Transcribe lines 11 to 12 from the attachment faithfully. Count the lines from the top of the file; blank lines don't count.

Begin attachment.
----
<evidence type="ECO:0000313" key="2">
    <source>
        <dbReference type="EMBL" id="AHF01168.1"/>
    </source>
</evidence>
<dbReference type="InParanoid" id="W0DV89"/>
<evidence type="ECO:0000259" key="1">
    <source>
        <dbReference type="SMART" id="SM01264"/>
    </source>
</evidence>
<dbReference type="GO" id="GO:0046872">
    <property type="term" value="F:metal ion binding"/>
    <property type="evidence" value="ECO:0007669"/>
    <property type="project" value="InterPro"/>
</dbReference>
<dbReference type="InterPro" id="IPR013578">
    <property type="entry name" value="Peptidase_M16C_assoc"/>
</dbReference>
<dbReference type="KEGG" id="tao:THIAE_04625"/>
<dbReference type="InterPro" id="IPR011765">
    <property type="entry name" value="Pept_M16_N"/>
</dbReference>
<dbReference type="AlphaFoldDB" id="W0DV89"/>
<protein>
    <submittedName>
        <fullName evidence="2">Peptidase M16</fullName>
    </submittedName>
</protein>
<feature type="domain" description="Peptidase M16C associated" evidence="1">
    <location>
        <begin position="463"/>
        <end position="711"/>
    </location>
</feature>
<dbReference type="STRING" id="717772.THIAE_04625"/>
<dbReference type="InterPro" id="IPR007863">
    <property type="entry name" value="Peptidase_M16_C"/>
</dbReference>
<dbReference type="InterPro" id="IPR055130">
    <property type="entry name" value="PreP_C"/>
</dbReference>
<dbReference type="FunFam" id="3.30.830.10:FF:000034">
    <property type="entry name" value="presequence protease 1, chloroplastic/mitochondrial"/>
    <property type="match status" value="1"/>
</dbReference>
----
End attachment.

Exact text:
</evidence>
<dbReference type="GO" id="GO:0046872">